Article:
20. Yamada SD, Hickson JA, Hrobowski Y, et al. Mitogen-activated protein kinase kinase 4 (MKK4) acts as a metastasis suppressor gene in human ovarian carcinoma. Cancer Res 2002;62:6717-23. [PubMed]
  21. Yoshida BA, Dubauskas Z, Chekmareva MA, et al. Mitogen-activated protein kinase kinase 4/stress-activated protein/Erk kinase 1 (MKK4/SEK1), a prostate cancer metastasis suppressor gene encoded by human chromosome 17. Cancer Res 1999;59:5483-7. [PubMed]
  22. Nakayama K, Nakayama N, Davidson B, et al. Homozygous deletion of MKK4 in ovarian serous carcinoma. Cancer Biol Ther 2006;5:630-4. [Crossref] [PubMed]
  23. Davies H, Hunter C, Smith R, et al. Somatic mutations of the protein kinase gene family in human lung cancer. Cancer Res 2005;65:7591-5. [Crossref] [PubMed]
  24. Parsons DW, Wang TL, Samuels Y, et al. Colorectal cancer: mutations in a signalling pathway. Nature 2005;436:792. [Crossref] [PubMed]
  25. Lee JW, Soung YH, Kim SY, et al. Kinase domain mutation of MAP2K4 is rare in gastric, colorectal and lung carcinomas. Pathology 2006;38:263-4. [Crossref] [PubMed]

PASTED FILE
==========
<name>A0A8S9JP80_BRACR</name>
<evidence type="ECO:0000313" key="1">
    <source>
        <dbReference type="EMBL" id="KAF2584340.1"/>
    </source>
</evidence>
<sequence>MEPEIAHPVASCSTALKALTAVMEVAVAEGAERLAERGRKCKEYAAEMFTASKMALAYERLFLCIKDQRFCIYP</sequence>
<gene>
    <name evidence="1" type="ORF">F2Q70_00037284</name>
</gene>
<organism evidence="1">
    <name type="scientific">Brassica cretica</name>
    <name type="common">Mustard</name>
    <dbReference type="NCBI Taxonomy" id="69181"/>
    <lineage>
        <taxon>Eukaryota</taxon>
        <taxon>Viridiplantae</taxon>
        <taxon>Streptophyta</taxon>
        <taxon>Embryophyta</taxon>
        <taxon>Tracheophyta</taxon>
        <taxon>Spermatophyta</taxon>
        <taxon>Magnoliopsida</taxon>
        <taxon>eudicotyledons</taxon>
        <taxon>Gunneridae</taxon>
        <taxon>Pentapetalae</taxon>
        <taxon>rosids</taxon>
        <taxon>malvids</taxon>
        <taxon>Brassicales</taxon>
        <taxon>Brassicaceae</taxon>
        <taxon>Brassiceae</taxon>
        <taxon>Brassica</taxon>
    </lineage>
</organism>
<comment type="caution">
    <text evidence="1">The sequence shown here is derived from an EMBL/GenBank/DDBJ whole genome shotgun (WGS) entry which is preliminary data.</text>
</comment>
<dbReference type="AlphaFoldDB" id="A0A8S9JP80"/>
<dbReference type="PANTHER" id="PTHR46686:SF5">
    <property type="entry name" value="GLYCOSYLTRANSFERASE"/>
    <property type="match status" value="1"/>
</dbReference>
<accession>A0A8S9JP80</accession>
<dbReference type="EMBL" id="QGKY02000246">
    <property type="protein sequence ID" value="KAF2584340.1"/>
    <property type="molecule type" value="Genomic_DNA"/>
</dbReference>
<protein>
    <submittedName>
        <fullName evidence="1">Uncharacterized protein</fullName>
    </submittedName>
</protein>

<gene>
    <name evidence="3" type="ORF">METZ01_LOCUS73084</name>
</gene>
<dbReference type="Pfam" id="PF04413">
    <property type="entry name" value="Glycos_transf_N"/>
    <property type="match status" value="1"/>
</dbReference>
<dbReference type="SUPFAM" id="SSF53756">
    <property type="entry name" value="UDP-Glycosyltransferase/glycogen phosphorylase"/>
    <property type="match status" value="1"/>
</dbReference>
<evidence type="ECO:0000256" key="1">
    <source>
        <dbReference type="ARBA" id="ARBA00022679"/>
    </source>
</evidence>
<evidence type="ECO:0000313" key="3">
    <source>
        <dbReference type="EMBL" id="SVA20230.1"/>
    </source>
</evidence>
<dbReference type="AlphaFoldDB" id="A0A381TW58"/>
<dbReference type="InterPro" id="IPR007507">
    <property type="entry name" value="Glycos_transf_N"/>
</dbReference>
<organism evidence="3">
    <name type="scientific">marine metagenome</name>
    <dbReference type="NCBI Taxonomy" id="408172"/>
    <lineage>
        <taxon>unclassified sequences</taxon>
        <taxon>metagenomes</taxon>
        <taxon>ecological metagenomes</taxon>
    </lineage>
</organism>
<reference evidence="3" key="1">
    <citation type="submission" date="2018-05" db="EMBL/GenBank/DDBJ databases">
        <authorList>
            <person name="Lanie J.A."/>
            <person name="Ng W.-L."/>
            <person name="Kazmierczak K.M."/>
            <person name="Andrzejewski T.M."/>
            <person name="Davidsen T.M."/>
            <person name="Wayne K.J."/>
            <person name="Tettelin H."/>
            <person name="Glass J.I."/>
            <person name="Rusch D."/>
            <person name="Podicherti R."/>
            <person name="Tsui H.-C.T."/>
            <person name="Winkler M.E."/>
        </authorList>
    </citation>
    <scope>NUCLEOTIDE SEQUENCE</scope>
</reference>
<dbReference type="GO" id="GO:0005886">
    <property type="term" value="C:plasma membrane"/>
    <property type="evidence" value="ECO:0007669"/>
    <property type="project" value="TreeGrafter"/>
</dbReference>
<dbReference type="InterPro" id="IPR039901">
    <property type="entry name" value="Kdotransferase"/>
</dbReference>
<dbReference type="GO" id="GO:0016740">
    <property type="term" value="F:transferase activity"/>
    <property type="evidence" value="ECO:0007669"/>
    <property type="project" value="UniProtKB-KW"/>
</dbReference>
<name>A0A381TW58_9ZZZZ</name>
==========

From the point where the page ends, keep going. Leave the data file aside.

26. Wang RF, Cheng Zhong, Lou LX. Association between MKK4 gene−1304T>G single nucleotide polymorphism and colorectal cancer. Zhongguo Lin Chuang Yao Li Xue Za Zhi 2015;31:615-7.
  27. Luo HL, Jun Huang, Bin Lai, et al. Effect of mkk4 gene promoter region polymorphism on susceptibility to colon cancer. Guangdong Yi Xue 2011;32:3208-11.
  28. Qin S. Association between the polymorphism of MKK4 gene promoter region and colorectal cancer. Hebei Medical University, 2014.
  29. Burotto M, Chiou VL, Lee JM, et al. The MAPK pathway across different malignancies: a new perspective. Cancer 2014;120:3446-56. [Crossref] [PubMed]
  30. Benhamman R, Bai F, Drory SB, et al. The Arabidopsis Mitogen-Activated Protein Kinase Kinase Kinase 20 (MKKK20) Acts Upstream of MKK3 and MPK18 in Two Separate Signaling Pathways Involved in Root Microtubule Functions. Front Plant Sci 2017;8:1352. [Crossref] [PubMed]